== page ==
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New York Times Wipes Story Detailing Mitt Romney's Attack On Obama

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On Wednesday, the New York Times published a provocative story bylined by David E. Sanger and Ashley Parker, leading with the news that Mitt Romney had personally approved the blistering Tuesday night statement on the attacks in Libya and Egypt that landed his campaign in trouble.

But hours later, the newspaper wiped the story out and replaced it with a significantly rewritten piece bylined by Peter Baker and Ashley Parker. [See updates]

The later version, which appeared on the front page of Thursday's paper, fleshed out the controversy with more details, but no longer included a couple of key anonymous quotes from people close to the candidate, one who offered the rationale behind Romney's decision -- to call out the Obama administration for supposedly "sympathiz[ing] with those who waged the attacks" -- and another who criticized it.

Originally, the Times reported that a Romney "senior adviser" explained how the candidate and his team "saw what they believed was an opportunity to underscore a theme Mr. Romney had sounded often about his Democratic rival."

“We’ve had this consistent critique and narrative on Obama’s foreign policy, and we felt this was a situation that met our critique, that Obama really has been pretty weak in a number of ways on foreign policy, especially if you look at his dealings with the Arab Spring and its aftermath,” one of Mr. Romney’s senior advisers said on Wednesday. “I think the reality is that while there may be a difference of opinion regarding issues of timing, I think everyone stands behind the critique of the administration, which we believe has conducted its foreign policy in a feckless manner.”

The later version only included the second sentence, attributing it not to a "senior adviser" but "one senior strategist, who asked not to be named."

The Times also originally quoted "an adviser to the campaign who worked in the George W. Bush administration" who said that Romney “had forgotten the first rule in a crisis: don’t start talking before you understand what’s happening.” That anonymous Romney adviser, offering criticism of the candidate, is missing from the later version.

The later version -- almost completely rewritten, as a side-by-side analysis by NewsDiffs makes clear -- no longer includes those quotes.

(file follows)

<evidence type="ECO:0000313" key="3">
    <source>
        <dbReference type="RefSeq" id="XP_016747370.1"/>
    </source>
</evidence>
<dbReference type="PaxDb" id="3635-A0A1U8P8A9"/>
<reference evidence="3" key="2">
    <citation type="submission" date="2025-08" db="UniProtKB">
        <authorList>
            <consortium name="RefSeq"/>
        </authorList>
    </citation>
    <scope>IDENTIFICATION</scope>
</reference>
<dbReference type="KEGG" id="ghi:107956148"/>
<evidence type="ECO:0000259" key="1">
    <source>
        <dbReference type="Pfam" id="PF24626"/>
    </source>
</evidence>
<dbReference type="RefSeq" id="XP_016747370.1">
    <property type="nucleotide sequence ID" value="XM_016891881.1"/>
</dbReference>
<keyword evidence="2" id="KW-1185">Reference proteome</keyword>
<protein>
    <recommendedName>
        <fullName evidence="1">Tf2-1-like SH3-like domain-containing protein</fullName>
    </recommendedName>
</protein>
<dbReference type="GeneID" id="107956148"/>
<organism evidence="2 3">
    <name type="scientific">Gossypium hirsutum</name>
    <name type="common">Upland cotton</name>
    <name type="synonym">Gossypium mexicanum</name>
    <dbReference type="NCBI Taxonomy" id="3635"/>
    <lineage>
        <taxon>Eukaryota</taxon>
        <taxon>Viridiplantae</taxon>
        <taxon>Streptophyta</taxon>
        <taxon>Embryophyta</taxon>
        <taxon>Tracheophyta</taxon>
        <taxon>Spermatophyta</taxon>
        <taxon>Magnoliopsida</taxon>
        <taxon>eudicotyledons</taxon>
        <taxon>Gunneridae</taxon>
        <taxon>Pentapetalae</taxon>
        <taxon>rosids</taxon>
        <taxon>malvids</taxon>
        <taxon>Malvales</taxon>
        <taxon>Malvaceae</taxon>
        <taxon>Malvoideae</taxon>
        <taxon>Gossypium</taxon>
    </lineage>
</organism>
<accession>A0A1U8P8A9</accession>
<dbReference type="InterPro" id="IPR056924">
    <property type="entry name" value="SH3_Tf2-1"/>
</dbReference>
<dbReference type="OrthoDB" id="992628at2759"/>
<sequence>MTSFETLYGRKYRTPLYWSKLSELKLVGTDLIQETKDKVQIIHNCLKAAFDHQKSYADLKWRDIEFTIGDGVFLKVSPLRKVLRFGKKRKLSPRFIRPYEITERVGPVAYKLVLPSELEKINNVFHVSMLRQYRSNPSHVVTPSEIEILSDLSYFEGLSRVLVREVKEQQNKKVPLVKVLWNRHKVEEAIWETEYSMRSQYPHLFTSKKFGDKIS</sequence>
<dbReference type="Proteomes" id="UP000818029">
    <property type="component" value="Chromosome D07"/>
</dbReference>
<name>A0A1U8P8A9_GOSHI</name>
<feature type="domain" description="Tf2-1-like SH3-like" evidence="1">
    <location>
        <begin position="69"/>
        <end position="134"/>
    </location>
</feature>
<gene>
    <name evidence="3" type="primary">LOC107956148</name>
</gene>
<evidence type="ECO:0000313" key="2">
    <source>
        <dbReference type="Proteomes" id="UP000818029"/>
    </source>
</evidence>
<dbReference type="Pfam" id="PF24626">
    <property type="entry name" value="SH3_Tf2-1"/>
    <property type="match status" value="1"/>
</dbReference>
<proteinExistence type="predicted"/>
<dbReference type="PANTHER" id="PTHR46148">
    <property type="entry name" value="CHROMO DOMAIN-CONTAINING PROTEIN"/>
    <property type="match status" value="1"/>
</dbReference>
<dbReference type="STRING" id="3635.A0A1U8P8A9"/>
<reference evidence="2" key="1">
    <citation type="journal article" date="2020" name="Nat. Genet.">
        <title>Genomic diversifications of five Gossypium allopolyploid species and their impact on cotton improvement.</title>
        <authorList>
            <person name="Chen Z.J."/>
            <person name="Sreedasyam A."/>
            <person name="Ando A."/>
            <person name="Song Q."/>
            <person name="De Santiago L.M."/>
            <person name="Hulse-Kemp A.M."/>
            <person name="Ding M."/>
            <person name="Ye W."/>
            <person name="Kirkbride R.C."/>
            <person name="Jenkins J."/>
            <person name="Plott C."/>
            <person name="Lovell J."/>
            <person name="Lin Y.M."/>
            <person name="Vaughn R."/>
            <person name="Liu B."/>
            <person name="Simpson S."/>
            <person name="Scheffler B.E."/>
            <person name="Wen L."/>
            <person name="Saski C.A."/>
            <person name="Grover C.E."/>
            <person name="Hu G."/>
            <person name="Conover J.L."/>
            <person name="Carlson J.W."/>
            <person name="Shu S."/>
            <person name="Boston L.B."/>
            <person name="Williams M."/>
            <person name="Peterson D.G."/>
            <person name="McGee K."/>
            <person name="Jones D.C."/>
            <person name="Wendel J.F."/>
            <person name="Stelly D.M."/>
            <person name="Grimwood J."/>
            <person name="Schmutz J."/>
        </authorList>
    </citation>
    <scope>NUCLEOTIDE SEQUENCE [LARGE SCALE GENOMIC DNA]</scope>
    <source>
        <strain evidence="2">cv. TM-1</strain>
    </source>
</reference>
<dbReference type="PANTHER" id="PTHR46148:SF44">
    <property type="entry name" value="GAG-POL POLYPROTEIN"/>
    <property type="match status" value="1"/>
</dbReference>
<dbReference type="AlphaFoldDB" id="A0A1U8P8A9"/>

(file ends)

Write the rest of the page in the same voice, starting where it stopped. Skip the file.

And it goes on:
While it's not uncommon for breaking news stories to go through a series of changes throughout the day, this piece appears to be atypical. Talking Points Memo editor Josh Marshall, who flagged the changes in a post Wednesday night, suggested the changes to this piece "would seem to require some explanation."

In an email to The Huffington Post, Baker explained why one source in the first version isn't in the second one.

"As we reported more through the day, we found Republicans criticizing Gov Romney on the record, so why use an anonymous one?" Baker said. "There are too many blind quotes in the media and we try not to use them when it's not necessary."

The link to the original story now takes readers to the rewritten version, which includes a list of Times journalists contributing: "Peter Baker reported from Washington, and Ashley Parker from Jacksonville, Fla. David E. Sanger, Jonathan Weisman and John H. Cushman Jr. contributed reporting from Washington, and Michael Barbaro and David W. Chen from New York."

UPDATE: A Times spokeswoman responds: "As reporting went on during the day yesterday, we were able to flesh out the story, add more context and get more sources on the record, which is obviously what we prefer. Having said that, we stand by the reporting in all versions of the story.

UPDATE 2: The Huffington Post followed up with a question about the Times policy for replacing one story with a significantly different version. Times standards editor Phil Corbett responds:

Our usual practice is to update a developing story on the same Web address, or URL, throughout the news cycle. The main reason for this, as I understand it, is to ensure that any reader looking for that story will land on the best, fullest, most up-to-date version we can offer at that time. We don't want a reader to click on a link -- say, from search, a blog or social media -- and end up reading an old story, when we've published a newer or better version.

There are also internal workflow issues in handling multiple versions of a story -- it's generally most efficient for us to maintain a constant URL.

That said, there are times when a new version is so different from a previous one that we do treat it as a completely different story, with a new URL. One could discuss whether we could have done that here, though in fact the two versions do go over much of the same ground and include a lot of the same reporting.

Obviously, when a story is revised or updated, some stuff is likely to be taken out as new stuff is added. (And if we can replace anonymous quotes with on-the-record quotes, that's often a desirable thing.) It should go without saying that the intent is not to hide anything, but simply to try to give readers the best version we can at any given time.

This post was updated to reflect that part of one quote from a "senior adviser" (in first version) attributed to "senior strategist" in later version. Baker's comment was also added.

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